From the early 1800s until the formation of the Union of South Africa in 1910, the Eastern Cape saw colonisation by British migrants. English settlers established most of the towns, naming them either for places in England or for the original founders. British colonisation saw schools, churches, hospitals, town centres and government buildings built to speed up development.[ citation needed ] Some of the older European settlements include: Grahamstown (1812), Port Elizabeth (1820), Salem (1820), Bathurst (1820), East London (1836), Paterson (1879), Cradock (1814) and King William's Town.
The first premier was Raymond Mhlaba and the current premier is Oscar Mabuyane, both of the African National Congress. The province is served by the capital of Bhisho next to Qonce. The parliament and other important government buildings are situated in the precinct. The High Court that is superior to all courts in the region is situated in Makhanda and has local seats in Gqeberha, East London and Bhisho.
The Eastern Cape gets progressively wetter from west to east. The west is mostly semiarid Karoo, except in the far south, which is temperate rainforest in the Tsitsikamma region. The coast is generally rugged with interspersed beaches. Most of the province is hilly to very mountainous between Graaff-Reinet and Rhodes including the Sneeuberge (English: Snow Mountains), Stormberge, Winterberge and Drakensberg (English: Dragon Mountains). The highest point in the province is Ben Macdhui at 3001 m. The east from East London and Komani towards the KwaZulu-Natal border – a region known previously as Transkei – is lush grassland on rolling hills, punctuated by deep gorges with intermittent forest.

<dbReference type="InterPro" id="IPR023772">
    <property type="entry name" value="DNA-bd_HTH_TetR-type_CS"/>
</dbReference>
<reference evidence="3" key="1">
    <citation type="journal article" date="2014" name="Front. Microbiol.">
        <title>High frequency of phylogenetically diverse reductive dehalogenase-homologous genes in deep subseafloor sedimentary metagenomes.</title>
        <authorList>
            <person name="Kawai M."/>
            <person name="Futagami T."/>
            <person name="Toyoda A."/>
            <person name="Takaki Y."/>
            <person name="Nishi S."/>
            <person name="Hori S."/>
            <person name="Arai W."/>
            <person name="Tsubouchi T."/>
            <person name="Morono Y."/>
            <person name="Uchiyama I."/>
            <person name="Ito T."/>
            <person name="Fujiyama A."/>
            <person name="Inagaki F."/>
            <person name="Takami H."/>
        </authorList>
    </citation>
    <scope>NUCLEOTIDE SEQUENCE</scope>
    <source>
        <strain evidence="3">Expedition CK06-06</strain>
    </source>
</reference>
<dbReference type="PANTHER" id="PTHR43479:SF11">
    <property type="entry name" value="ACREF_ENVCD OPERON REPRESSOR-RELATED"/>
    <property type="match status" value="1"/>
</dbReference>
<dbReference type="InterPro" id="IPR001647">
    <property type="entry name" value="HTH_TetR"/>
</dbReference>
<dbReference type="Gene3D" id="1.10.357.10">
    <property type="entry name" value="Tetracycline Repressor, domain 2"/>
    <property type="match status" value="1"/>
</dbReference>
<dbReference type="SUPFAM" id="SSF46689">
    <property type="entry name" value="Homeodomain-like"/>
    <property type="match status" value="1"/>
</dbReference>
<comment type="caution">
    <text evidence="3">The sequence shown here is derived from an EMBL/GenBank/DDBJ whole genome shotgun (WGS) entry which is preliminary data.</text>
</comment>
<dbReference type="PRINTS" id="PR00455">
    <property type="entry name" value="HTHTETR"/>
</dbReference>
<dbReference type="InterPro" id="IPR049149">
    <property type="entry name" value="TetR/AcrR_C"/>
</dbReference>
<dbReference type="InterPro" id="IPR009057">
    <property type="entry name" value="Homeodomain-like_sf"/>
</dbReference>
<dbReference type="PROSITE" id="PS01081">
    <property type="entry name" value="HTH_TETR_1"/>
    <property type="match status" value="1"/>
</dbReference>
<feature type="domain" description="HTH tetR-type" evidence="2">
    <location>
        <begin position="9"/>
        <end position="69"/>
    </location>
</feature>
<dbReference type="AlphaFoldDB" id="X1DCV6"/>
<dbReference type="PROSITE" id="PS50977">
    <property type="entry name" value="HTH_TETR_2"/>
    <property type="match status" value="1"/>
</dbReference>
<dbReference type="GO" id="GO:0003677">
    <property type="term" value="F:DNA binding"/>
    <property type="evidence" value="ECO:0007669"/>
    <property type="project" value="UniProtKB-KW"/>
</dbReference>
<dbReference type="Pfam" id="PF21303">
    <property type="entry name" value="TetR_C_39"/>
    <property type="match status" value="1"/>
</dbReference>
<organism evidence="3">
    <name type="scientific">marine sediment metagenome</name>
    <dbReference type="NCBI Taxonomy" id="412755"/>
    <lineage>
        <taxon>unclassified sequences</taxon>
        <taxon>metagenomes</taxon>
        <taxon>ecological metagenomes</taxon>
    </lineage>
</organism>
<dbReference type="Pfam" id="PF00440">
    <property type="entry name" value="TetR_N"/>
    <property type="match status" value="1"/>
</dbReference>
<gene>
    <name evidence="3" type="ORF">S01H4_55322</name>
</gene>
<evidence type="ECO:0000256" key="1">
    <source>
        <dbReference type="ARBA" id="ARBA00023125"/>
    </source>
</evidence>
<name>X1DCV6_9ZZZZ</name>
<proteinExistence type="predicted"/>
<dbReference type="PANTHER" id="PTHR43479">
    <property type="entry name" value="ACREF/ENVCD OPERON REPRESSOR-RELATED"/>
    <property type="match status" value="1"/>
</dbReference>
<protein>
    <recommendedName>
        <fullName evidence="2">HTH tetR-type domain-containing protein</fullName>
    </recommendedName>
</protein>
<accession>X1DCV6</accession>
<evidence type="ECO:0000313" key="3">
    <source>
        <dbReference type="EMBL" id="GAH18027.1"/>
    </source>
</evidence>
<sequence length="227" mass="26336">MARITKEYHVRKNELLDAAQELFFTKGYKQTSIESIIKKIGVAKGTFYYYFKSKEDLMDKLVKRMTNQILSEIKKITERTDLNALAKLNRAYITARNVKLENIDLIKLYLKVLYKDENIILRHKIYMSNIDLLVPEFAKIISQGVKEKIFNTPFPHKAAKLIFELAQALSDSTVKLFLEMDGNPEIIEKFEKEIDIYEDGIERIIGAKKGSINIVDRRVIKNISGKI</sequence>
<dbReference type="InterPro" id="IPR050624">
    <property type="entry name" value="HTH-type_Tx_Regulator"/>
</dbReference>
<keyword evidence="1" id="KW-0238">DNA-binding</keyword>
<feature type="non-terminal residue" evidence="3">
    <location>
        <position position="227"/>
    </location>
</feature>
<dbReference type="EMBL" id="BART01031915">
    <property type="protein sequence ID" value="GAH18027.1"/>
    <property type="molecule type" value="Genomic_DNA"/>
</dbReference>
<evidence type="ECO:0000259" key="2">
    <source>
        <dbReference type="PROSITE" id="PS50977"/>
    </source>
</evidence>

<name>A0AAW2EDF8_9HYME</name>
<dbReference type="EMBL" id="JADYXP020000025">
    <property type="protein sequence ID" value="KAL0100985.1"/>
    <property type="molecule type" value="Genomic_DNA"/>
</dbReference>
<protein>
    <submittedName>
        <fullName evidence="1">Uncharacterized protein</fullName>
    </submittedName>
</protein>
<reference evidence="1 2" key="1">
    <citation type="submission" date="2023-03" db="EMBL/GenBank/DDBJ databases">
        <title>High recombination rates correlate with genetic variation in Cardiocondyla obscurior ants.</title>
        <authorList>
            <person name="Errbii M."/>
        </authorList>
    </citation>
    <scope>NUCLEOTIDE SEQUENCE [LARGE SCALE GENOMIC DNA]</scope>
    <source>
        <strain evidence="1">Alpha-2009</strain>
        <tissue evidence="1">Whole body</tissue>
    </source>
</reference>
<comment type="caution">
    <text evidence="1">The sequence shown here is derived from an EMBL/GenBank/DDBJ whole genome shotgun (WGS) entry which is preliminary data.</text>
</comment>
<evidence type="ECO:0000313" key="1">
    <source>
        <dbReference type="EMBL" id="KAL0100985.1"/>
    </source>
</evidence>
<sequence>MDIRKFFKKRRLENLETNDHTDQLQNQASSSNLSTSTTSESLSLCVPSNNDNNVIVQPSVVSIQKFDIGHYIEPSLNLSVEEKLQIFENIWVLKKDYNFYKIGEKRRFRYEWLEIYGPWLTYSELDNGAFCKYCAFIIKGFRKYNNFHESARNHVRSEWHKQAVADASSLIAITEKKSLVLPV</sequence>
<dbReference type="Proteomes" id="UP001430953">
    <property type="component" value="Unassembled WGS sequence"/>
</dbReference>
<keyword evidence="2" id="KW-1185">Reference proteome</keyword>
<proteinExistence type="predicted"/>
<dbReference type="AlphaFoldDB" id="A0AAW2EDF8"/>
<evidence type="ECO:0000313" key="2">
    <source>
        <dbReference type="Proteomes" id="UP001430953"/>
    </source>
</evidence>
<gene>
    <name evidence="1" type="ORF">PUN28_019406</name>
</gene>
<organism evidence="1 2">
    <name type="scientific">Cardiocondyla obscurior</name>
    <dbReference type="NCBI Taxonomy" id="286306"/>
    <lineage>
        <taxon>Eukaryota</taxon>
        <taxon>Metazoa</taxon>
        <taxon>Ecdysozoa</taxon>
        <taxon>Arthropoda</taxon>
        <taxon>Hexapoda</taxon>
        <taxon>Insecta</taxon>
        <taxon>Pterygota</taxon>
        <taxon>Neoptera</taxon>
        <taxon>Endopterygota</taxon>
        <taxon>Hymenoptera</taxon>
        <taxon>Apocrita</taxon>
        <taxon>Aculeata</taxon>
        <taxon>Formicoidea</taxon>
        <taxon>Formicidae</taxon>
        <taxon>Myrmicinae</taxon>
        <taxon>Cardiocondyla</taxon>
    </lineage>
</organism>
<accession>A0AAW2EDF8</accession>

Eastern Cape has a coast on its east which lines southward, creating shores leading to the south Indian Ocean. In the northeast, it borders the following districts of Lesotho:
Domestically, it borders the following provinces:
Climate is highly varied. The west is dry with sparse rain during winter or summer, with frosty winters and hot summers. The area Tsitsikamma to Makhanda receives more precipitation, which is also relatively evenly distributed and temperatures are mild. Further east, rainfall becomes more plentiful and humidity increases, becoming more subtropical along the coast with summer rainfall. The interior can become very cold in winter, with heavy snowfalls occasionally occurring in the mountainous regions between Molteno and Rhodes.